The earliest carpets of Chinese origin have been excavated from tombs dating back to 3rd century B.C. The carpet trail is lost until the 16th century when large pieces of Peking ( Beijing ) origin were woven for the Ming Dynasty emperors. Other early Chinese carpets primarily emanate from Western China : Ningsha and Kansu Provinces. Later pieces come from Peking in the 19th century and Tientsin in the 20th century.
While Kansu carpets still bear traces of East Turkestan styles , Ningsha rugs are purely Chinese in motif and technique : lion dogs, 100 antiques , cloud wreath medallions , overall fret patterns , “ grains of rice “ , bats and butterflies overall ; paeony borders with all cotton foundations and soft wool piles . The best Ningsha pieces date from the 17th and 18th centuries, and often appear in large square sizes, say 14’ x 14’. Fields are ivory or yellow ( faded from red ) .
After the early court carpets, Peking production seems to have languished and it is not until the 19th century that pieces are found again in quantitiy. The earliest probably date from early in the century, but production ramped up vastly by 1880. Peking carpets are essentially an export creation. Although Mandarins and merchants used pile carpets with their seating furniture, there never was a broad middle class to employ them as essential furnishings. Antique Pekings are always on cotton groundweaves in Persian ( asymmetric ) knots, in medium weaves and usually of medium thickness. A few pieces are finer and thinner.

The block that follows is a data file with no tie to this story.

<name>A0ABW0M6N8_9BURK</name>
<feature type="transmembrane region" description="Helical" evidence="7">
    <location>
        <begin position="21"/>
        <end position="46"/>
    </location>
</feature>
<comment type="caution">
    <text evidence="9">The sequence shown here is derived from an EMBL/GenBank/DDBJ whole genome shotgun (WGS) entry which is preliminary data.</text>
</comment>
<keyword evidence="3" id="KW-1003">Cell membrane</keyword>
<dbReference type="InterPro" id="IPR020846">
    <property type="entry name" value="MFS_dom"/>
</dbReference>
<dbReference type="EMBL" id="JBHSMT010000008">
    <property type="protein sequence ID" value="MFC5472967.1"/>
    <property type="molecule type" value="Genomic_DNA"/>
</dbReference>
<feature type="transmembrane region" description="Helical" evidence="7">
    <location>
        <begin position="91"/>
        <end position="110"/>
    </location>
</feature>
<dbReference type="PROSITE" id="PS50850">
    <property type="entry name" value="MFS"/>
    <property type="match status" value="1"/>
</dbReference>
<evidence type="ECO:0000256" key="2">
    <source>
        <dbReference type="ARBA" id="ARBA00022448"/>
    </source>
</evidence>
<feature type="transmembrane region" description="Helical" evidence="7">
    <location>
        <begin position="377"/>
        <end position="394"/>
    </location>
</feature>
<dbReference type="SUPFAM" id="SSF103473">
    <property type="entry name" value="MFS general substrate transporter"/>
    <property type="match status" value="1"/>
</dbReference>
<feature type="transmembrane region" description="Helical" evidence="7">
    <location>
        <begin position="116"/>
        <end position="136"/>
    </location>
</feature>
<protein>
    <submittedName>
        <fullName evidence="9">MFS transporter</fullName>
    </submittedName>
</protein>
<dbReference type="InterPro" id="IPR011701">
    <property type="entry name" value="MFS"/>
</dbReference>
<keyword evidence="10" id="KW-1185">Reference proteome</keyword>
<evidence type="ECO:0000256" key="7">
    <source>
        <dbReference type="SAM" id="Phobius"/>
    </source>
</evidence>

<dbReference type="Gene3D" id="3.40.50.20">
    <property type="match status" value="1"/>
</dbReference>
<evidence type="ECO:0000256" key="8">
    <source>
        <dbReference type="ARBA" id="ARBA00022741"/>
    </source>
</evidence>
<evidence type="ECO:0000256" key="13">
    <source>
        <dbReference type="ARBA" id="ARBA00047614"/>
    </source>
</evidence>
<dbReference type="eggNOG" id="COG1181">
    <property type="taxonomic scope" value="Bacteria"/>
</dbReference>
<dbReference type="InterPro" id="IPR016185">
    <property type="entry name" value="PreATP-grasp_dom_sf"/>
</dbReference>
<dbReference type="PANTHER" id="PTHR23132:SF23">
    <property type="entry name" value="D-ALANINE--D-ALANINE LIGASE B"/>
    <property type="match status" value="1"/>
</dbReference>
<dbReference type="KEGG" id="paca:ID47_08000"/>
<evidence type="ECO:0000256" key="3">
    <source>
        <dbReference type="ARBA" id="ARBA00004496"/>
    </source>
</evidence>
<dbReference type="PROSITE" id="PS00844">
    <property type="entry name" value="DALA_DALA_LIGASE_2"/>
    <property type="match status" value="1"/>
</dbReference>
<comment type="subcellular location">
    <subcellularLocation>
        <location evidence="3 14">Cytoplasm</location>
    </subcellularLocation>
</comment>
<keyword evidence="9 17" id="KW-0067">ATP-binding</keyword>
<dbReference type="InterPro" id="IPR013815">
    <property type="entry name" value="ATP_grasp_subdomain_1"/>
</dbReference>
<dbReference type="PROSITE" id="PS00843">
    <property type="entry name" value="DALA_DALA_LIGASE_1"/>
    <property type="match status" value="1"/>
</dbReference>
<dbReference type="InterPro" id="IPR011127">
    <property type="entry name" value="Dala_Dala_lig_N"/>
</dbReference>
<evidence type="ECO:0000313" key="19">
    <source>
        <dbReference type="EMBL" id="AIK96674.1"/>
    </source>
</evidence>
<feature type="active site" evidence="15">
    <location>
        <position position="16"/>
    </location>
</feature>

Patterns are truly Chinese. On the most popular ivory ( “blue and white” ) or dark blue fields there are lotus or paeony medallions, floating floral sprays, cherry blossoms, bats and butterflies, vases, scrolls and brushes, various antique objects, good luck ( “Shou” ) medallions in quasi calligraphy, coins, etc. A fewer pieces may have landscape or pictorial motives, or mythical animals.
The borders are equally unmistakable: cartouches enclosing traditional devices; fences and lattices; swastika, key and T-frets; paeony and lotus scrolls, etc. Since these carpets were made for the West, they had to be absolutely Chinese . Popular sizes run 8’ x 9’-10’ to 12’ x 18’ .There are some small pieces available also in the 4’ x 6’, 3’ x 6’, or even some 2’ x 2’ .There are no red or green pieces, and even yellow is rare. The best period is 1890 to 1915 .
The Art Deco Period ( 1920-1940 ) opened up a new weaving centre in Tientsen downriver from Beijing. The American importers Nichols and Fette produced a large number of mostly 9’x12’ pieces.Nichols have a striking range of colours ; grass green, deep gold, burgundy, lavender, with contrasting borders and asymmetric, often open patterns.Thick heavy pile gives them good wearability.Purely geometric Art Deco pieces, each one unique, are less frequently found and are still undervalued.Fette carpets are tonally softer,but still thick and heavy.Round or oval Fette carpets are not infrequent.Prices of Nichols and Fette carpets in good condition are still very reasonable.
After WWII and the communist takeover, rug weaving declined and only in the last few decades has it revived, emphasizing mostly Persian designs and more finely knotted rugs.